Carlos García
Founding Partner and Director General

Big Savings from Turbomachinery Maintenance

Wed, 01/21/2015 - 14:43

Given how many savings can be obtained through efficient processes, oilfield operators across the globe are searching for strategies that can help them optimize operations without the need for large capital expenditures. As seen in other extractive industries, one of the best alternatives to cut costs and enhance productivity that does not require heavy investment is diligent maintenance. “The continuous wear of processing equipment is undoubtedly transformed into inefficiencies that result in poor operational performance. If this is combined with low hydrocarbon prices, it can generate great economic losses for any company in the industry,” says Carlos García, Founding Partner and Director General of Turbomáquinas. According to García, gas and steam turbines as well as axial and centrifugal compressors are at the core of many oil and gas processes. This means it makes all the more sense for operators to adopt maintenance practices that enable them to guarantee the proper functioning of their systems. “Unfortunately, many companies fail to understand that every single component in their turbomachinery plays a crucial role in the entire process. The slightest failure could lead to several hours of reactive maintenance that can really obstruct the continuity of operations,” he comments. Current oil and gas platforms require this type of equipment to drive compressors, either to inject gas into a well so that the pressure can help the oil rise via a borehole, or to compress gas for transportation. These technologies are also often used to generate power for the platforms through steam turbines and engines. The forces and energies to which the turbomachinery is submitted can often lead to the failure of internal parts such as stamps, blades, impellers, and valves. Other common malfunctions are caused by changes in molecular hydrocarbon weight or variations in pressure and temperature. “If the equipment is not operating at its designed capacity, it can impair costcompetitive operations in refineries, chemical processing plans, compression stations, and offshore platforms,” adds García. However, Turbomáquinas understands that such breakdowns cannot be avoided altogether. Therefore, it offers revamping services to adapt existing turbomachinery to newer processes, guaranteeing equal functionality as if the machines were originally designed to operate under those exact process conditions. Before conducting any sort of maintenance, repair, or adaptation, Turbomáquinas runs every piece of equipment through its Diagnostics Department where it is scrutinized to ensure that all anomalies are detected and corrected. “We abide by the rules of the American Petroleum Institute (API), and we have qualified technicians with over ten years of experience in techniques such as ultrasound, liquid penetrant, and magnetic particle testing. Nothing leaves our workshop unless it has been thoroughly examined,” García explains.

Turbomáquinas offers a wide array of maintenance and repair solutions to cover virtually any need that customers have for their turbomachinery. Over the last 50 years, PEMEX has regularly knocked on Turbomáquinas’ door, requesting anything from the manufacturing and refurbishment of centrifugal compressors, to the balancing of dynamic equipment and the implementation and machining of spare parts. “We understand the importance of this equipment and we know what is at risk if quality standards or deadlines are not met. This is why Turbomáquinas is renowned for its experienced engineers, highly trained technicians, and qualified inspectors,” comments García. Nevertheless, having a talented workforce is just the start and García stresses that constant monitoring of equipment after repairs are complete is crucial in order to reduce the number of interventions. “If we can detect an error at an early stage thanks to constant monitoring, we can fix it before it worsens or has a knockon effect on other equipment and processes,” states García. “This attitude is precisely why, instead of having to rely on international markets for new equipment, PEMEX has simply sent its damaged technologies to Turbomáquinas.” Besides the obvious economic benefits of repairing equipment rather than purchasing new models, PEMEX has had a local supplier for these types of services, since repairing the more sensitive equipment can take over a year if performed abroad. “We can have all equipment up and running in less than three months. We have helped PEMEX understand that a throwaway culture is not the right approach, especially within the current environment,” explains García.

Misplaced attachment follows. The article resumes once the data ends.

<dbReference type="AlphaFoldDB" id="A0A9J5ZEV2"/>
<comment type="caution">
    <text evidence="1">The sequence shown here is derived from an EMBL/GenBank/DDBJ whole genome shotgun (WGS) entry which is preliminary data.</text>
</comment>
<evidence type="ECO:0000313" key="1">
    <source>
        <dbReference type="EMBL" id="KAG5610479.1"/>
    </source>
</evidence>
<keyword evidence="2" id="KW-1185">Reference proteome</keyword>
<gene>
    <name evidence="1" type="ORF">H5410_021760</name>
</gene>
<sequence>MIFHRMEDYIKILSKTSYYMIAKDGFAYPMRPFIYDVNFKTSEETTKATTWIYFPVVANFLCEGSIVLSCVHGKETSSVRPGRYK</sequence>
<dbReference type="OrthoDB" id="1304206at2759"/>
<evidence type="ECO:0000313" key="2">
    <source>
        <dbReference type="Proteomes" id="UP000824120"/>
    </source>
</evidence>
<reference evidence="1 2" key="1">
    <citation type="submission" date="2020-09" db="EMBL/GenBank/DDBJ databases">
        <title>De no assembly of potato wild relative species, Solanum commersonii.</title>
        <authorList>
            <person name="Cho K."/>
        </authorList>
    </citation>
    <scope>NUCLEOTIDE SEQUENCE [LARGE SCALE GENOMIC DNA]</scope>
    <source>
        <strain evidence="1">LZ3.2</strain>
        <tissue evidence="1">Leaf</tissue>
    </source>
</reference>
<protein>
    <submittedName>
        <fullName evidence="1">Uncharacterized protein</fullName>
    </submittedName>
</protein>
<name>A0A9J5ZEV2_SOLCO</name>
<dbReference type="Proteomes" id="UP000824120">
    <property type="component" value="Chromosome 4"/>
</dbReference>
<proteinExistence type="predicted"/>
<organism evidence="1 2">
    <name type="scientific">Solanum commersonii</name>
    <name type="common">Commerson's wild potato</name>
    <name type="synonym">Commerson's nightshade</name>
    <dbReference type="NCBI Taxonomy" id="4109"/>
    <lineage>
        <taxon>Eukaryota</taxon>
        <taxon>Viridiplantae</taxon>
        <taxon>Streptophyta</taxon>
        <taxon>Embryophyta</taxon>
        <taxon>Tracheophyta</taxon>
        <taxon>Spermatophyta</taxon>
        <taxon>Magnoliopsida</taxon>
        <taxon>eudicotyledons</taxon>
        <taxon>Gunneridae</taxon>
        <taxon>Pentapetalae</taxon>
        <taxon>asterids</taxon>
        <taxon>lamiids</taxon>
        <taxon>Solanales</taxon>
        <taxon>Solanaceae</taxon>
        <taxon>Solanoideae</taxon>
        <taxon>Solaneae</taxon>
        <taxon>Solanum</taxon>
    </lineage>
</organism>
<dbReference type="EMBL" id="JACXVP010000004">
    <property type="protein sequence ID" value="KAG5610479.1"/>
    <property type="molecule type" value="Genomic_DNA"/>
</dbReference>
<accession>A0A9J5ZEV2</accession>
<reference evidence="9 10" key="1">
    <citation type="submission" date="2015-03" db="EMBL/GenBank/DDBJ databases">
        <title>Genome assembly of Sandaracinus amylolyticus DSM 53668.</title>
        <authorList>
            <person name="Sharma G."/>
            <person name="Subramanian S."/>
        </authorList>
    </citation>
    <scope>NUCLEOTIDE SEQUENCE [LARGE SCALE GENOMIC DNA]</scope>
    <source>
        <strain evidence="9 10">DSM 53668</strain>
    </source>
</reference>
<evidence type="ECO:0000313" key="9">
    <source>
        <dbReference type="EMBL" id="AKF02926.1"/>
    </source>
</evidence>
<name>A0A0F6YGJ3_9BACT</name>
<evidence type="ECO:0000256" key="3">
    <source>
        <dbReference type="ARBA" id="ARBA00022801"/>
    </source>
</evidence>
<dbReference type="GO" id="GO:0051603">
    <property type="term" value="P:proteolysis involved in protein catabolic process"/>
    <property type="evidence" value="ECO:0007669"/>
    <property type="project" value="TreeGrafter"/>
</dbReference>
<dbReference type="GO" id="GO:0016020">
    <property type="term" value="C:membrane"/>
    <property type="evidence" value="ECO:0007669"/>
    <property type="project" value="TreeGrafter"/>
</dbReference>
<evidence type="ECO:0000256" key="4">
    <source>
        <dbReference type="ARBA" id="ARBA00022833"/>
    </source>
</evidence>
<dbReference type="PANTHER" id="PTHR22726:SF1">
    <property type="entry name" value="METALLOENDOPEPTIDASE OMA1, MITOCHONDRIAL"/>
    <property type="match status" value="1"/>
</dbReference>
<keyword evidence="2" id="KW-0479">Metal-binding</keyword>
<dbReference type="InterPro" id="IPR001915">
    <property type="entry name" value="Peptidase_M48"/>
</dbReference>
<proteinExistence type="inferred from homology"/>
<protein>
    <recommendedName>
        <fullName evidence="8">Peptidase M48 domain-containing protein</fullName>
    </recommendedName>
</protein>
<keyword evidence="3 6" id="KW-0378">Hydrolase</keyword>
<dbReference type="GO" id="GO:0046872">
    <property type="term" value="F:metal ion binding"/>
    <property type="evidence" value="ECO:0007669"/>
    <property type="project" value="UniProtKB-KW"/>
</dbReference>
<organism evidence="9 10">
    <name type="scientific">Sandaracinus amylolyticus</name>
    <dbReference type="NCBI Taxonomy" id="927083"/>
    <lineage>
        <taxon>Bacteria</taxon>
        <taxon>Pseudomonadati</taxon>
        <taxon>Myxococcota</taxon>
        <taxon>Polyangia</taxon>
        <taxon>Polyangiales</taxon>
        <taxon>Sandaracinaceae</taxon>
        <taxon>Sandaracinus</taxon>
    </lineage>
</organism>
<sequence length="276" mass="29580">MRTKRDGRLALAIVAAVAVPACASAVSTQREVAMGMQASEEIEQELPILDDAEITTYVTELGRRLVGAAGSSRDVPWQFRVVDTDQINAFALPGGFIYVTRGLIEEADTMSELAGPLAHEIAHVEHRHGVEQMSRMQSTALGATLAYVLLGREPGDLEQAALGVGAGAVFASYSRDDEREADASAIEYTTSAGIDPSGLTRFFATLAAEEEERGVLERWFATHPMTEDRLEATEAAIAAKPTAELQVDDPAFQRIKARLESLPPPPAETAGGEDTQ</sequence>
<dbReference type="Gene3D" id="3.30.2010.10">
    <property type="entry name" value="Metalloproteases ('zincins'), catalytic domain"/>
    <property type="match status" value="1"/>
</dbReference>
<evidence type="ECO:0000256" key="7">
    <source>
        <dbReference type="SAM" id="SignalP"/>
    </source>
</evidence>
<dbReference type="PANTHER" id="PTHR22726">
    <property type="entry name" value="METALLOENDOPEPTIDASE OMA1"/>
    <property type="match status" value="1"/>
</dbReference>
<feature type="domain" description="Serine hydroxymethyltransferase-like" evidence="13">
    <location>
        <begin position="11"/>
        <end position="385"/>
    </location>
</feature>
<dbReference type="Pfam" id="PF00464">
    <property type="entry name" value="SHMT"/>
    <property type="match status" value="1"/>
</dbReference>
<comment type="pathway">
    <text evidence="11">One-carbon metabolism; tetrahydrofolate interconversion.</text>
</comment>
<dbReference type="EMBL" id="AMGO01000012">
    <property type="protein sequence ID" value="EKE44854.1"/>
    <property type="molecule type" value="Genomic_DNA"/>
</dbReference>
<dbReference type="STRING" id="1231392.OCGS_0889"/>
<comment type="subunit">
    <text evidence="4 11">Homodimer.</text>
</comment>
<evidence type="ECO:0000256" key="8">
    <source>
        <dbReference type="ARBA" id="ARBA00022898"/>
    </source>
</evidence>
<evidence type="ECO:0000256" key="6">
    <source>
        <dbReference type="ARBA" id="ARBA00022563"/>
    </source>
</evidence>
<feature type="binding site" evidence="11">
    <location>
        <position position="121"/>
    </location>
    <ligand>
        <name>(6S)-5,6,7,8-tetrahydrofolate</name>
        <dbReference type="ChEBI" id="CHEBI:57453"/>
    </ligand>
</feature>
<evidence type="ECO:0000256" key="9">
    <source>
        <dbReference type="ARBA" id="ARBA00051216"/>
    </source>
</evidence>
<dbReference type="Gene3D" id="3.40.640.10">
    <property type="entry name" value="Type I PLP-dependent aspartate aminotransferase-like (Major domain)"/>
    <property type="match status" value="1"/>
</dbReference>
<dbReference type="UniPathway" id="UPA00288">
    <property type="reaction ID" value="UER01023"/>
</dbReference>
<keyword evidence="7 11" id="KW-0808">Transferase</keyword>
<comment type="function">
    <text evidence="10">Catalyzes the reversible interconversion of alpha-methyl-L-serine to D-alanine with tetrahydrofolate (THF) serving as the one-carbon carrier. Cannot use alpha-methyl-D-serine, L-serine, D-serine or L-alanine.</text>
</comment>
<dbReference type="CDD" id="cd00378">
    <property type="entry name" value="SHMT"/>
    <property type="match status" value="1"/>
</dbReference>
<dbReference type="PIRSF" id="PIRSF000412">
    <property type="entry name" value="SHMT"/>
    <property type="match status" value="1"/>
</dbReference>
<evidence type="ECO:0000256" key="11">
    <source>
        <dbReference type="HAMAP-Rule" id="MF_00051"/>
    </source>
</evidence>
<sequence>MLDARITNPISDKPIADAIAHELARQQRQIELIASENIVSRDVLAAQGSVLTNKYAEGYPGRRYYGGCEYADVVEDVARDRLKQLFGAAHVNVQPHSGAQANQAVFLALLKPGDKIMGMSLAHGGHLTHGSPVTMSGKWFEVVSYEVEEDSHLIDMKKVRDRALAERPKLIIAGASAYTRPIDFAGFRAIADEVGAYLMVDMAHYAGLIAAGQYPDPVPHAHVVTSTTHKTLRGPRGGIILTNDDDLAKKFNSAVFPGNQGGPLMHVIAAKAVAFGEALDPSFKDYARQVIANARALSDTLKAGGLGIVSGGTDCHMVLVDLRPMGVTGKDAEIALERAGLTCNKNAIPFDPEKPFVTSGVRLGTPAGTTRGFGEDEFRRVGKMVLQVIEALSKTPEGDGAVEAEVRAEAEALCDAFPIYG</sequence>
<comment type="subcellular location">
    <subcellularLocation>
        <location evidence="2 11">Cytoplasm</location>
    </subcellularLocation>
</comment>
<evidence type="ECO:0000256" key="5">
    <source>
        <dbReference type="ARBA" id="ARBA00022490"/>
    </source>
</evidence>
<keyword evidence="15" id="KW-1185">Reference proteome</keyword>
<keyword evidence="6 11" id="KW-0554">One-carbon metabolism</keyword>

Finally, the current situation of the global oil industry requires companies to carefully manage costs, and the only way to remain profitable under current oil prices is by maximizing the potential of existing assets. “Preventive maintenance has therefore become a key component of expenditure planning and operational management. PEMEX understands this as well as any other oil and gas company, and the fact that it trusts Turbomáquinas highlights the company’s skillset. We are sure that our experience working for one of the largest and most demanding oil corporations in the world will allow us to compete in this new market. We are prepared and willing to help any customers that want to optimize their turbomachinery,” García concludes.